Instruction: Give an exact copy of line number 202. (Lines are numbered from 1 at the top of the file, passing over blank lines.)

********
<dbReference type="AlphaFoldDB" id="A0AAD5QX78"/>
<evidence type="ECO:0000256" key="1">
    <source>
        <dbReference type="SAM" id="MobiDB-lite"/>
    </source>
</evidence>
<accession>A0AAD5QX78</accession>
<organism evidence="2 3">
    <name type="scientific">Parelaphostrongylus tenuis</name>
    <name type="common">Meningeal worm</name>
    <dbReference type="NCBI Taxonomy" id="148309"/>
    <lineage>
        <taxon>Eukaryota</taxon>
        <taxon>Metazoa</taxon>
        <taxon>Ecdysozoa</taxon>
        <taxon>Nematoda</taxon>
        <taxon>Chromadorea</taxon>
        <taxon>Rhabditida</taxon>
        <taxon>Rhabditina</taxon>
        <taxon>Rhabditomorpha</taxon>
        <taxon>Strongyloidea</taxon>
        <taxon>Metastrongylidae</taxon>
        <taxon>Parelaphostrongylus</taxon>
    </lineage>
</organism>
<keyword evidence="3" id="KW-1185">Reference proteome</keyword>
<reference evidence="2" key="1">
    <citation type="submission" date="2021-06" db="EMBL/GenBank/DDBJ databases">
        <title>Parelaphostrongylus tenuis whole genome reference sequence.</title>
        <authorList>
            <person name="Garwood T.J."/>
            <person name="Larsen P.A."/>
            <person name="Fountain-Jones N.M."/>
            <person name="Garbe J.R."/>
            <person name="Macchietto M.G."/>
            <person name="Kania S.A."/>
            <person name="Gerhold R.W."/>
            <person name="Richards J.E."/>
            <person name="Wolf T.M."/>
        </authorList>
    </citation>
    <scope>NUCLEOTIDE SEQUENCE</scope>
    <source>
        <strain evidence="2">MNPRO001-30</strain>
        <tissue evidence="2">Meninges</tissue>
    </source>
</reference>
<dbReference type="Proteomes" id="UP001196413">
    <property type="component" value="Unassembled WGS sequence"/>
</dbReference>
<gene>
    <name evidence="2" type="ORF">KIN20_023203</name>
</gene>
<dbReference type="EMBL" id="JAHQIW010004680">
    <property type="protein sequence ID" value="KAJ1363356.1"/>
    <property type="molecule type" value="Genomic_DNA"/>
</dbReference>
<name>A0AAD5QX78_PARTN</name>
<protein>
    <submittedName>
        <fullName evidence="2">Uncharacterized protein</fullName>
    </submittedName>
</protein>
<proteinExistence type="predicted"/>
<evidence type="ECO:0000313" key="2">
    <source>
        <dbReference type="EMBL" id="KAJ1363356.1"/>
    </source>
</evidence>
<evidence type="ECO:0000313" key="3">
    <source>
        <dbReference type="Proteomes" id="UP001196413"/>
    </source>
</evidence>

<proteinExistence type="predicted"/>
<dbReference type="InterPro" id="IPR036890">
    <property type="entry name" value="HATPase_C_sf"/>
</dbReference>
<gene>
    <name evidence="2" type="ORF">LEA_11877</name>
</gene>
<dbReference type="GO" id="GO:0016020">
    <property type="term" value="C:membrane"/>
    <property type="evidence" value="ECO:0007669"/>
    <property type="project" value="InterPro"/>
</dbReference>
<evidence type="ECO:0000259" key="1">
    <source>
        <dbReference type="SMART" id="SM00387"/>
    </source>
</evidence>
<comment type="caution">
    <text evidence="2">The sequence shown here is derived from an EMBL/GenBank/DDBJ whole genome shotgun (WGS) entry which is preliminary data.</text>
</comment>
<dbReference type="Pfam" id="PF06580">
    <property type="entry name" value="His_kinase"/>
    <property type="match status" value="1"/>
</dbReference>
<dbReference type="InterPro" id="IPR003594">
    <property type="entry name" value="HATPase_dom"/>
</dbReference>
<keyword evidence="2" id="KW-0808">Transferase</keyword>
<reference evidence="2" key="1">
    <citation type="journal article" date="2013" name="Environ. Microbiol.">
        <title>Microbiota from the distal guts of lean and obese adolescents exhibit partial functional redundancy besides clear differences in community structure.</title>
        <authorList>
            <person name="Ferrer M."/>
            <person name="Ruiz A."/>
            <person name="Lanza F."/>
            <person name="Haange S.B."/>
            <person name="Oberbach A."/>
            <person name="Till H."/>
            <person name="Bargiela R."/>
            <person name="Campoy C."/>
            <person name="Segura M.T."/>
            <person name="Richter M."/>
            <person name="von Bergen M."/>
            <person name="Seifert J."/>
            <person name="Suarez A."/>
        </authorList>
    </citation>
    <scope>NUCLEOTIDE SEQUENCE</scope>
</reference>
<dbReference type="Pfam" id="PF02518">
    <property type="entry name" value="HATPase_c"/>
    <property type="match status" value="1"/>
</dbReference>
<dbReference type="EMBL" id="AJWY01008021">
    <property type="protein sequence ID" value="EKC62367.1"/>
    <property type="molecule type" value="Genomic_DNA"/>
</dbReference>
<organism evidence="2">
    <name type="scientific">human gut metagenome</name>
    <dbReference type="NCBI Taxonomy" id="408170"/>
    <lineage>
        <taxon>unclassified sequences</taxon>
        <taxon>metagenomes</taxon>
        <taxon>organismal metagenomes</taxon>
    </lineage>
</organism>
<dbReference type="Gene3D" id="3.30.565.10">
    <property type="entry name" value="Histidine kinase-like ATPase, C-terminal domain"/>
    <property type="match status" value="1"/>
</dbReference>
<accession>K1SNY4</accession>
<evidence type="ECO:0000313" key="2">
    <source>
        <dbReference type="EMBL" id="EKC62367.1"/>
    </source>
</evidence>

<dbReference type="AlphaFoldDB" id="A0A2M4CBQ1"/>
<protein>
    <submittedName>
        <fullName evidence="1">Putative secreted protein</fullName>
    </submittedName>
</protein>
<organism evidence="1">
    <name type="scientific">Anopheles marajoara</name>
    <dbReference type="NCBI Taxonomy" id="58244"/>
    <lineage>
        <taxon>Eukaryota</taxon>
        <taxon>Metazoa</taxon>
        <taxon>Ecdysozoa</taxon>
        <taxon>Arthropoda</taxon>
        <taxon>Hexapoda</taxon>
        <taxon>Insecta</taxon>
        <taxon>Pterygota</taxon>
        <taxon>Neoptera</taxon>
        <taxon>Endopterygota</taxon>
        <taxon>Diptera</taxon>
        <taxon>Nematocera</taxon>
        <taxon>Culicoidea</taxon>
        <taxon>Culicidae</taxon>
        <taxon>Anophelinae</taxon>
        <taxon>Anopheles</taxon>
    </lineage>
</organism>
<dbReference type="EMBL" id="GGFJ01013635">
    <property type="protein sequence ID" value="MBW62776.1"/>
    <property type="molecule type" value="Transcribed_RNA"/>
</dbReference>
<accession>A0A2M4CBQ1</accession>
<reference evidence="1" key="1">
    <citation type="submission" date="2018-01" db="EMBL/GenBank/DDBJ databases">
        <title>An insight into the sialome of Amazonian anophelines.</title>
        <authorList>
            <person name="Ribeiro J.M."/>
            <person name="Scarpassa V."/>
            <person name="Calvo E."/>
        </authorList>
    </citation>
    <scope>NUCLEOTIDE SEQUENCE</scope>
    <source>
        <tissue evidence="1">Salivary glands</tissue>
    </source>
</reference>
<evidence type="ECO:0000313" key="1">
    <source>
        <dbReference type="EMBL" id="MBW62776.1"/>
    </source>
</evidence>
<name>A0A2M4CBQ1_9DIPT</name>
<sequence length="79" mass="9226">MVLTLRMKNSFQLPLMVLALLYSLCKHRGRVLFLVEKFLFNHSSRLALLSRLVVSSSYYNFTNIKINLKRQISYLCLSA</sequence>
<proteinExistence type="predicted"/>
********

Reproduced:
<name>A0A2M4CBQ1_9DIPT</name>